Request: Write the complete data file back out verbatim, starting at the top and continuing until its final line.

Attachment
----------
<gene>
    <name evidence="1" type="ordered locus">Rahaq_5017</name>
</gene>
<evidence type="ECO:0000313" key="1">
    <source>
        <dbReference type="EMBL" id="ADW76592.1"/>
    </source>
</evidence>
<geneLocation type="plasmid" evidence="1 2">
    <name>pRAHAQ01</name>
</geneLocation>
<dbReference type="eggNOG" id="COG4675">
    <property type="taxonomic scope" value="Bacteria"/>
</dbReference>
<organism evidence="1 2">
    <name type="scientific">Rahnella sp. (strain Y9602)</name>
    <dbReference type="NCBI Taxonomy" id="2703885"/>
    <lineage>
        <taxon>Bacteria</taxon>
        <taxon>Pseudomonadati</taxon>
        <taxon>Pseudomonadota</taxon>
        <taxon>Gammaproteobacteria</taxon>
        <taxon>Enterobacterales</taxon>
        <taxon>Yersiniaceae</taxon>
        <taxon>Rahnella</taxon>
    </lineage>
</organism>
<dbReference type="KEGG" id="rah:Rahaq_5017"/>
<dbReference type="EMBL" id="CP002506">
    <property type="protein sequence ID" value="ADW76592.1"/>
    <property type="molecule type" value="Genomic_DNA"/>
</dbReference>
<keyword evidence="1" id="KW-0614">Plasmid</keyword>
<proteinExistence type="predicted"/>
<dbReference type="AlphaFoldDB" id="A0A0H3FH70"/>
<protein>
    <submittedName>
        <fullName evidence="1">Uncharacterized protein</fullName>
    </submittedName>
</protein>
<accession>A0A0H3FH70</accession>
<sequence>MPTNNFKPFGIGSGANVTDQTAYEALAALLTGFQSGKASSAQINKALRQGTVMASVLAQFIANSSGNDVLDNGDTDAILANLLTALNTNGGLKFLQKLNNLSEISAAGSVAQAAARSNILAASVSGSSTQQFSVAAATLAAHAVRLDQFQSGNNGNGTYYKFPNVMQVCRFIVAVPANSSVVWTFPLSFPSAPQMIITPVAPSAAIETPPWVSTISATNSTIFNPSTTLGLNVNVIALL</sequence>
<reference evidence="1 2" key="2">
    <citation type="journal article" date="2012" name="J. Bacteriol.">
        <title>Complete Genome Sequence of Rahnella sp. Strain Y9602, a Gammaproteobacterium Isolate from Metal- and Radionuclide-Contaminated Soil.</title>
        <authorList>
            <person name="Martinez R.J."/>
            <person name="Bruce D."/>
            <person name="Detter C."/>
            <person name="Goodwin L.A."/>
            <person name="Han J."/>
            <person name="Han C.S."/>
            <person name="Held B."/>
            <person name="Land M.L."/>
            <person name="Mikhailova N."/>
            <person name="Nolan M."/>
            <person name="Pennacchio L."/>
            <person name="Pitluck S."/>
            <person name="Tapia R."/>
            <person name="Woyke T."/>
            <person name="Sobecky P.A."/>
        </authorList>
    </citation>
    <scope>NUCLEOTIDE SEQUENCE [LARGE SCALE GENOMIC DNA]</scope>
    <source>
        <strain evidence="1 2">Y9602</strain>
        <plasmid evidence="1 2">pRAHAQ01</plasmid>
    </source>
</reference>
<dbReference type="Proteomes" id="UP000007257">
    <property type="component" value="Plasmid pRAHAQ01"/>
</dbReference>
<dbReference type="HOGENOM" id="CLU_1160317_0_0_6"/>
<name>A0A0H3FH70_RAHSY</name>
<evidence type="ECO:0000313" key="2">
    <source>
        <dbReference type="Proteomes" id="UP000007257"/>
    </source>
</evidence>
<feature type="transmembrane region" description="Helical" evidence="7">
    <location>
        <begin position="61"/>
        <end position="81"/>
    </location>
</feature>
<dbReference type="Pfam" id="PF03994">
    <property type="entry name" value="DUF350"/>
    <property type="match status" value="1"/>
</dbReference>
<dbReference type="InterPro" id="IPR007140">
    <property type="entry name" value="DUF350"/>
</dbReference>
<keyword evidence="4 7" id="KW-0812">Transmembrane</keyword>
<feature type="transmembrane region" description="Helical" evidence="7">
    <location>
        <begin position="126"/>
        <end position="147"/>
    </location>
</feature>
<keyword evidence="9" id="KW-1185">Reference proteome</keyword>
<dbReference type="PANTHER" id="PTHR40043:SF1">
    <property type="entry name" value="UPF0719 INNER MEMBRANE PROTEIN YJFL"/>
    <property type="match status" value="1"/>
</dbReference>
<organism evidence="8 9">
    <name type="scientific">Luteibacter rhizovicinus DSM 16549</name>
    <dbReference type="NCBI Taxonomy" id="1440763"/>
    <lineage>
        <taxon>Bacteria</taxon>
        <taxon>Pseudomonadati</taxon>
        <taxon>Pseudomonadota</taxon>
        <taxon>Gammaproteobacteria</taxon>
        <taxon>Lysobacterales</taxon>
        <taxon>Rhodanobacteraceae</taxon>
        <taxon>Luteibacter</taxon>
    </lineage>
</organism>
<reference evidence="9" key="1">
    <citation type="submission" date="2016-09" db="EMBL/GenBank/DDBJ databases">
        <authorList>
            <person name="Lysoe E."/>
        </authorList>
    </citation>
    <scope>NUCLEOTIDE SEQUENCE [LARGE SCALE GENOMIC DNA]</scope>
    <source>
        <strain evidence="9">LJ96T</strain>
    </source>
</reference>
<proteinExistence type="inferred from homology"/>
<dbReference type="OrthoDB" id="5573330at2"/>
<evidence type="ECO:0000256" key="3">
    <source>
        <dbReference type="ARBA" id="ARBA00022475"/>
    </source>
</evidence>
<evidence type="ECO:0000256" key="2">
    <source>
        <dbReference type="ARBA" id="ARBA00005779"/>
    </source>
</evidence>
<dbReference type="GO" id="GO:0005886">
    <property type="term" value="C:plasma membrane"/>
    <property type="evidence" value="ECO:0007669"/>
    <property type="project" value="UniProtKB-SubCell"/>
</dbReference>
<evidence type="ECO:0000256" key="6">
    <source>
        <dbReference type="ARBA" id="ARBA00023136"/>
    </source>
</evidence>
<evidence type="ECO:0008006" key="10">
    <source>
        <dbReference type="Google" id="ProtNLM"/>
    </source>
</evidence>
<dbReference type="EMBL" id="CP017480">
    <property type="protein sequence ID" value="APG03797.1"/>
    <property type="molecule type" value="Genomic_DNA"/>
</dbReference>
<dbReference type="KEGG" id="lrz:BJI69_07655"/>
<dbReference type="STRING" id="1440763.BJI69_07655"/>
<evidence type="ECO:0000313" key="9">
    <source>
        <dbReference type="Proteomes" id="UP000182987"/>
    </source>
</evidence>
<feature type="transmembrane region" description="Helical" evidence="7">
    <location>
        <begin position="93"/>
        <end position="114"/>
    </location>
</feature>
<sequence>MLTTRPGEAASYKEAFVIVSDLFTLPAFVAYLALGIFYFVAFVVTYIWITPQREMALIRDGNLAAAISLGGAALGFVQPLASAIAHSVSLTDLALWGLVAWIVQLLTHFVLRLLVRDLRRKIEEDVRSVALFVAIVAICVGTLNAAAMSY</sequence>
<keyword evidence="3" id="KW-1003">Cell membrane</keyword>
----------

<gene>
    <name evidence="1" type="ordered locus">Rahaq_5017</name>
</gene>
<evidence type="ECO:0000313" key="1">
    <source>
        <dbReference type="EMBL" id="ADW76592.1"/>
    </source>
</evidence>
<geneLocation type="plasmid" evidence="1 2">
    <name>pRAHAQ01</name>
</geneLocation>
<dbReference type="eggNOG" id="COG4675">
    <property type="taxonomic scope" value="Bacteria"/>
</dbReference>
<organism evidence="1 2">
    <name type="scientific">Rahnella sp. (strain Y9602)</name>
    <dbReference type="NCBI Taxonomy" id="2703885"/>
    <lineage>
        <taxon>Bacteria</taxon>
        <taxon>Pseudomonadati</taxon>
        <taxon>Pseudomonadota</taxon>
        <taxon>Gammaproteobacteria</taxon>
        <taxon>Enterobacterales</taxon>
        <taxon>Yersiniaceae</taxon>
        <taxon>Rahnella</taxon>
    </lineage>
</organism>
<dbReference type="KEGG" id="rah:Rahaq_5017"/>
<dbReference type="EMBL" id="CP002506">
    <property type="protein sequence ID" value="ADW76592.1"/>
    <property type="molecule type" value="Genomic_DNA"/>
</dbReference>
<keyword evidence="1" id="KW-0614">Plasmid</keyword>
<proteinExistence type="predicted"/>
<dbReference type="AlphaFoldDB" id="A0A0H3FH70"/>
<protein>
    <submittedName>
        <fullName evidence="1">Uncharacterized protein</fullName>
    </submittedName>
</protein>
<accession>A0A0H3FH70</accession>
<sequence>MPTNNFKPFGIGSGANVTDQTAYEALAALLTGFQSGKASSAQINKALRQGTVMASVLAQFIANSSGNDVLDNGDTDAILANLLTALNTNGGLKFLQKLNNLSEISAAGSVAQAAARSNILAASVSGSSTQQFSVAAATLAAHAVRLDQFQSGNNGNGTYYKFPNVMQVCRFIVAVPANSSVVWTFPLSFPSAPQMIITPVAPSAAIETPPWVSTISATNSTIFNPSTTLGLNVNVIALL</sequence>
<reference evidence="1 2" key="2">
    <citation type="journal article" date="2012" name="J. Bacteriol.">
        <title>Complete Genome Sequence of Rahnella sp. Strain Y9602, a Gammaproteobacterium Isolate from Metal- and Radionuclide-Contaminated Soil.</title>
        <authorList>
            <person name="Martinez R.J."/>
            <person name="Bruce D."/>
            <person name="Detter C."/>
            <person name="Goodwin L.A."/>
            <person name="Han J."/>
            <person name="Han C.S."/>
            <person name="Held B."/>
            <person name="Land M.L."/>
            <person name="Mikhailova N."/>
            <person name="Nolan M."/>
            <person name="Pennacchio L."/>
            <person name="Pitluck S."/>
            <person name="Tapia R."/>
            <person name="Woyke T."/>
            <person name="Sobecky P.A."/>
        </authorList>
    </citation>
    <scope>NUCLEOTIDE SEQUENCE [LARGE SCALE GENOMIC DNA]</scope>
    <source>
        <strain evidence="1 2">Y9602</strain>
        <plasmid evidence="1 2">pRAHAQ01</plasmid>
    </source>
</reference>
<dbReference type="Proteomes" id="UP000007257">
    <property type="component" value="Plasmid pRAHAQ01"/>
</dbReference>
<dbReference type="HOGENOM" id="CLU_1160317_0_0_6"/>
<name>A0A0H3FH70_RAHSY</name>
<evidence type="ECO:0000313" key="2">
    <source>
        <dbReference type="Proteomes" id="UP000007257"/>
    </source>
</evidence>
<feature type="transmembrane region" description="Helical" evidence="7">
    <location>
        <begin position="61"/>
        <end position="81"/>
    </location>
</feature>
<dbReference type="Pfam" id="PF03994">
    <property type="entry name" value="DUF350"/>
    <property type="match status" value="1"/>
</dbReference>
<dbReference type="InterPro" id="IPR007140">
    <property type="entry name" value="DUF350"/>
</dbReference>
<keyword evidence="4 7" id="KW-0812">Transmembrane</keyword>
<feature type="transmembrane region" description="Helical" evidence="7">
    <location>
        <begin position="126"/>
        <end position="147"/>
    </location>
</feature>
<keyword evidence="9" id="KW-1185">Reference proteome</keyword>
<dbReference type="PANTHER" id="PTHR40043:SF1">
    <property type="entry name" value="UPF0719 INNER MEMBRANE PROTEIN YJFL"/>
    <property type="match status" value="1"/>
</dbReference>
<organism evidence="8 9">
    <name type="scientific">Luteibacter rhizovicinus DSM 16549</name>
    <dbReference type="NCBI Taxonomy" id="1440763"/>
    <lineage>
        <taxon>Bacteria</taxon>
        <taxon>Pseudomonadati</taxon>
        <taxon>Pseudomonadota</taxon>
        <taxon>Gammaproteobacteria</taxon>
        <taxon>Lysobacterales</taxon>
        <taxon>Rhodanobacteraceae</taxon>
        <taxon>Luteibacter</taxon>
    </lineage>
</organism>
<reference evidence="9" key="1">
    <citation type="submission" date="2016-09" db="EMBL/GenBank/DDBJ databases">
        <authorList>
            <person name="Lysoe E."/>
        </authorList>
    </citation>
    <scope>NUCLEOTIDE SEQUENCE [LARGE SCALE GENOMIC DNA]</scope>
    <source>
        <strain evidence="9">LJ96T</strain>
    </source>
</reference>
<proteinExistence type="inferred from homology"/>
<dbReference type="OrthoDB" id="5573330at2"/>
<evidence type="ECO:0000256" key="3">
    <source>
        <dbReference type="ARBA" id="ARBA00022475"/>
    </source>
</evidence>
<evidence type="ECO:0000256" key="2">
    <source>
        <dbReference type="ARBA" id="ARBA00005779"/>
    </source>
</evidence>
<dbReference type="GO" id="GO:0005886">
    <property type="term" value="C:plasma membrane"/>
    <property type="evidence" value="ECO:0007669"/>
    <property type="project" value="UniProtKB-SubCell"/>
</dbReference>
<evidence type="ECO:0000256" key="6">
    <source>
        <dbReference type="ARBA" id="ARBA00023136"/>
    </source>
</evidence>
<evidence type="ECO:0008006" key="10">
    <source>
        <dbReference type="Google" id="ProtNLM"/>
    </source>
</evidence>
<dbReference type="EMBL" id="CP017480">
    <property type="protein sequence ID" value="APG03797.1"/>
    <property type="molecule type" value="Genomic_DNA"/>
</dbReference>
<dbReference type="KEGG" id="lrz:BJI69_07655"/>
<dbReference type="STRING" id="1440763.BJI69_07655"/>
<evidence type="ECO:0000313" key="9">
    <source>
        <dbReference type="Proteomes" id="UP000182987"/>
    </source>
</evidence>
<feature type="transmembrane region" description="Helical" evidence="7">
    <location>
        <begin position="93"/>
        <end position="114"/>
    </location>
</feature>
<sequence>MLTTRPGEAASYKEAFVIVSDLFTLPAFVAYLALGIFYFVAFVVTYIWITPQREMALIRDGNLAAAISLGGAALGFVQPLASAIAHSVSLTDLALWGLVAWIVQLLTHFVLRLLVRDLRRKIEEDVRSVALFVAIVAICVGTLNAAAMSY</sequence>
<keyword evidence="3" id="KW-1003">Cell membrane</keyword>